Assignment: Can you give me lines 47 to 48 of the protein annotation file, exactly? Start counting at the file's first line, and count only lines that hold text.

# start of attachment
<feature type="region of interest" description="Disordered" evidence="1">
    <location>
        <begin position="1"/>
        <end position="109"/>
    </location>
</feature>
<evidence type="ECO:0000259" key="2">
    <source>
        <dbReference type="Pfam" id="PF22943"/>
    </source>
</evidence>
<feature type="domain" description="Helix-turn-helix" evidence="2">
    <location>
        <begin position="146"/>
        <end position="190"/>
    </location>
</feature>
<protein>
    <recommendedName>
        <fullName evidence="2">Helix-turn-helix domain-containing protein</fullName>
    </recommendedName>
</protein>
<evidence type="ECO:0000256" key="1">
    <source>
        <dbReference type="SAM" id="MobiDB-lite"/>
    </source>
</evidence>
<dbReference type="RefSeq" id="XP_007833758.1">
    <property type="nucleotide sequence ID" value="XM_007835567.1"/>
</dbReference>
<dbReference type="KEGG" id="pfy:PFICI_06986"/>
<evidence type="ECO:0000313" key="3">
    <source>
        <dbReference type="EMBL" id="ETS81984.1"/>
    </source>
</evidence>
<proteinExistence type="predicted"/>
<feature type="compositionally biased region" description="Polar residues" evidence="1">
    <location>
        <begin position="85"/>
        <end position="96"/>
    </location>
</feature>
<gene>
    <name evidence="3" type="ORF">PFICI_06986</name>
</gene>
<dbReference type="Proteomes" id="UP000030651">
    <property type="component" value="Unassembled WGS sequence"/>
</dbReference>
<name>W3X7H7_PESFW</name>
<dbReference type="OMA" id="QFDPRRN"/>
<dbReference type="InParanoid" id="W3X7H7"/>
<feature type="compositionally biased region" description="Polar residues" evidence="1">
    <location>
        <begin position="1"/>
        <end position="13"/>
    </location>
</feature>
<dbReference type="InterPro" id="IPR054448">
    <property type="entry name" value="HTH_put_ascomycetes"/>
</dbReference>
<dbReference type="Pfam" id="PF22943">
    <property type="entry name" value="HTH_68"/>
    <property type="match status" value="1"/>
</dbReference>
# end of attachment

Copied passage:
<dbReference type="Proteomes" id="UP000030651">
    <property type="component" value="Unassembled WGS sequence"/>